Even then, before the second war, there had to be someone who first said it out loud, someone who crossed out the Jewish star on the shop window. Such a gentleman as Dušan Víglaský, who sells dolls, teddy bears, toy cars, trains and puzzles and unfortunately also presents political opinions on the pages of his e-shop. Like, for example, that Israel is committing genocide in Palestine. “What we can read on the pages of the Dráčik toy store,” states editor-in-chief Pavel Šafr in his editorial, speaks of a specifically Slovak type of anti-Semitism, which is related to ultra-conservative Catholicism, of which the Pope in Rome would definitely be ashamed.
“I’m looking for a dark corner again, where I could embrace one day there in Karviná,” once sang a popular band. This time, he is not looking for a dark corner of the Yo Yo Band, but officials of the local football club with direct ties to local politicians, who, according to our paper’s findings, figure in several construction companies that collect tens of millions from the city coffers. It’s a pretty scary read about what kind of people sit in the town hall of this North Moravian city.
The spicy meeting was initiated by Jiří X. Dolžal, when after forty-four years he reunited with his elementary school classmate Michal Dočekal, who once gave him the role to later become the head of Drama at the Prague National Theater for thirteen years. The theater actor reminisces about his beginnings and says, among other things: “I experienced the fall of communism. I thought it would be the greatest socio-political experience of my life. Unfortunately, the present denied it. What we are experiencing now is unprecedented, and it is comparable to the fall of communism. Only with the opposite sign.’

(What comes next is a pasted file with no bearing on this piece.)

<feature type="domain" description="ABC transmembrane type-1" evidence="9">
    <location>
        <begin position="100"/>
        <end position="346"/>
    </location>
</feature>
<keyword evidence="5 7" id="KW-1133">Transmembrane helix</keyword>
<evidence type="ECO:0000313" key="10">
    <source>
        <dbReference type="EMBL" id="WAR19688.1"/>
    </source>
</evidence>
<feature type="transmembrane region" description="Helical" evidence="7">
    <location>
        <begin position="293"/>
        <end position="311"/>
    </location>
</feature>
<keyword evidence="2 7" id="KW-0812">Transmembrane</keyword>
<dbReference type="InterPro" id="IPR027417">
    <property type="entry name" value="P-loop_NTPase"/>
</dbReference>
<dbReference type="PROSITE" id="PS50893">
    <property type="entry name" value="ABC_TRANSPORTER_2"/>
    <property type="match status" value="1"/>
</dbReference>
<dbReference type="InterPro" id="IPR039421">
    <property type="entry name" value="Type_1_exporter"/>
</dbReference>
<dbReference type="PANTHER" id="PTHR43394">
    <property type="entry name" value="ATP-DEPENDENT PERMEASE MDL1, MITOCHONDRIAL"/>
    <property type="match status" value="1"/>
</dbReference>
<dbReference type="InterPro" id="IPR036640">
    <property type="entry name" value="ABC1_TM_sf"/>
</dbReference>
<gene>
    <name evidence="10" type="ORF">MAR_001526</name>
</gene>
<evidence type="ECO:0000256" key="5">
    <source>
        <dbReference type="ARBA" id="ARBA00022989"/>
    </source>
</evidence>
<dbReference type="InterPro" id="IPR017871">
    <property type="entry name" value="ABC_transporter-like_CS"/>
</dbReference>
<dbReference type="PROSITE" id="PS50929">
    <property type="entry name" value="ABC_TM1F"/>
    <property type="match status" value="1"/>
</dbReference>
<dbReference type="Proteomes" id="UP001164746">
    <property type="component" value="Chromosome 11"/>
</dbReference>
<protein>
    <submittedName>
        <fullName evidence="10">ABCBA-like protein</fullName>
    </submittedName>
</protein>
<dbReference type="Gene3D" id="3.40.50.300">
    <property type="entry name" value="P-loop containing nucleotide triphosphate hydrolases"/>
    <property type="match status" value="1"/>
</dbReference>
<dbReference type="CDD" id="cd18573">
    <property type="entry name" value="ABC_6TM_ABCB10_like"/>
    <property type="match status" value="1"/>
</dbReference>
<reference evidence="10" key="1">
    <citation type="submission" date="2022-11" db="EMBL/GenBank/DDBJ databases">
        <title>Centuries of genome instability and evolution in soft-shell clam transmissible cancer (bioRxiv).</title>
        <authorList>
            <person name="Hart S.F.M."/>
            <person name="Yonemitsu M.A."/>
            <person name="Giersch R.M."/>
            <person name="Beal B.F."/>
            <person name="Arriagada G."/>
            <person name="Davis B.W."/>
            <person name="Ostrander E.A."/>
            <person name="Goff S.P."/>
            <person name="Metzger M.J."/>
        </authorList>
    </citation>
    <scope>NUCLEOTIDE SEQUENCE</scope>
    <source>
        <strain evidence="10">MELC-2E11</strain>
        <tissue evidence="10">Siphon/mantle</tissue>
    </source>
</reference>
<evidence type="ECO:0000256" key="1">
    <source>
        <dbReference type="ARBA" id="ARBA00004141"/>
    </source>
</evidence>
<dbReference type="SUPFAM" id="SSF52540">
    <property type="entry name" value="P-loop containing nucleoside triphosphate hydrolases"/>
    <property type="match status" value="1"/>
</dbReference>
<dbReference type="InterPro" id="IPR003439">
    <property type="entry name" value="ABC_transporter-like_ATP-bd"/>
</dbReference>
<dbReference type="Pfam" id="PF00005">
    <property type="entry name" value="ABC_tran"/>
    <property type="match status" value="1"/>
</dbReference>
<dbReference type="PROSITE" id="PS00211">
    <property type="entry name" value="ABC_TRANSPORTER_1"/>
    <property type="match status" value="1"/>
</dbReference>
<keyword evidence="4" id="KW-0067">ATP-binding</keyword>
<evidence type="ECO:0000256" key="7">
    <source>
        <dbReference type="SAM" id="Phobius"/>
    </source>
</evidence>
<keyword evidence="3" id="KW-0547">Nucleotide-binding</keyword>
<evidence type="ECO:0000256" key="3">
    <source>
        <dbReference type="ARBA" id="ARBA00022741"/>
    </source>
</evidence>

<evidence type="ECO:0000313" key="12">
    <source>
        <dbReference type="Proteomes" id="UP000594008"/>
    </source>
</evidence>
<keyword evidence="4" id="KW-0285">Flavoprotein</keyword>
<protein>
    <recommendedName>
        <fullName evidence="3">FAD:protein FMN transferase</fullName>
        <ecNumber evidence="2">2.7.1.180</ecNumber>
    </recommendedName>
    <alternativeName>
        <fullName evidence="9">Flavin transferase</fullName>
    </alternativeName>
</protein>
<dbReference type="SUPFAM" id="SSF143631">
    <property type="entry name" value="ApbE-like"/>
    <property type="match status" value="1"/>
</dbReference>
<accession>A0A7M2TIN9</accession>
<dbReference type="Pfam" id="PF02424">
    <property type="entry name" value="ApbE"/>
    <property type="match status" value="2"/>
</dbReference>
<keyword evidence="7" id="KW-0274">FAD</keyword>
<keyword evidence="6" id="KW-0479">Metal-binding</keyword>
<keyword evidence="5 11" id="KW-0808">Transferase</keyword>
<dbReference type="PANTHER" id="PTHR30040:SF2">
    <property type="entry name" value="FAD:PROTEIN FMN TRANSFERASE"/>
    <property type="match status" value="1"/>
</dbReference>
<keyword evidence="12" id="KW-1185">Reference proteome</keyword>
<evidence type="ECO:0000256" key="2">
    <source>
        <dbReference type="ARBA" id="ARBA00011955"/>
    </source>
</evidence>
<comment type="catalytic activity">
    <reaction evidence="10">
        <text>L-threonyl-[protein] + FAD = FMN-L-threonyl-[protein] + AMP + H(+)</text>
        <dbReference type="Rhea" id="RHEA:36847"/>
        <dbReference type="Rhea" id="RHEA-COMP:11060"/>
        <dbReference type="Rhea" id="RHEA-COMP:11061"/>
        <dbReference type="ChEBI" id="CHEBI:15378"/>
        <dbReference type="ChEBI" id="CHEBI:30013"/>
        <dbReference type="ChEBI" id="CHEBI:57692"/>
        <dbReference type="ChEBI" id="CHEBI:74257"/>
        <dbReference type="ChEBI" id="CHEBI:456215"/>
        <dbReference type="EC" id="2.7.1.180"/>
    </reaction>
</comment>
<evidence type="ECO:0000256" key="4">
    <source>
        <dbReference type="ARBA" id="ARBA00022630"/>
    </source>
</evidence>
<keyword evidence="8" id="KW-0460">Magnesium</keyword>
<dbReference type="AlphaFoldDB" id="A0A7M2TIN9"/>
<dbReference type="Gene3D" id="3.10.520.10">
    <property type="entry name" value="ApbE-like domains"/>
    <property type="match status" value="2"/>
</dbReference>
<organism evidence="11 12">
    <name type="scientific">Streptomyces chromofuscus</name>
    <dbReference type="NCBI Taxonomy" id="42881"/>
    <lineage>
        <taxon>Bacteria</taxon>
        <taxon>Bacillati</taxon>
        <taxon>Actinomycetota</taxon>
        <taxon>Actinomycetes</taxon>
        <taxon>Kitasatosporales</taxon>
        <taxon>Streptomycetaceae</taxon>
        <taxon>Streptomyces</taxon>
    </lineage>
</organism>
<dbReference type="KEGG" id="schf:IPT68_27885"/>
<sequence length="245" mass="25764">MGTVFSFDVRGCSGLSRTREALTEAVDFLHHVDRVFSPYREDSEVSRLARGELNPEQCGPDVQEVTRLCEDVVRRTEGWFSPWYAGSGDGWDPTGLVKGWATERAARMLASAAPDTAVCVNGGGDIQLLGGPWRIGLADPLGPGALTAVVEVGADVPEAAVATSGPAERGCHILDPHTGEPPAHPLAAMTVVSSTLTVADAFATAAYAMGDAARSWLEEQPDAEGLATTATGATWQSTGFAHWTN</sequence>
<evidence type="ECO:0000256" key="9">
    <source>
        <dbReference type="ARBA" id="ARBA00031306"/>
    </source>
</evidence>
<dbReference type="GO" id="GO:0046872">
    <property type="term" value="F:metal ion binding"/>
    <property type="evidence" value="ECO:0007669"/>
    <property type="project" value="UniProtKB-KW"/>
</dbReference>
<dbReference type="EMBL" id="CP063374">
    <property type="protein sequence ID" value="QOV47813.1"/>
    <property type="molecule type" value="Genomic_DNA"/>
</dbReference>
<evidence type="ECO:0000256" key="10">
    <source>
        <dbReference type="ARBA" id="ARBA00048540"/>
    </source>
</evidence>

Wondering which London exhibition is sold out until the end of its run in February next year? Yes, it is a commemorative exhibition of fashion design icon Coco Chanel. Because her legacy is clearly not fading, this time they dedicated a portrait to a woman who liked the number five. But that probably won’t surprise anyone. As the author writes: “Chanel N° 5 was born in 1921. It became the most famous perfume of all time, a symbol of luxury and elegance. It is still one of the best-selling perfumes in the world. The divine Marylin Monroe herself once, when asked what she wore to bed, replied: ‘All I need is two drops of Chanel No. 5.'”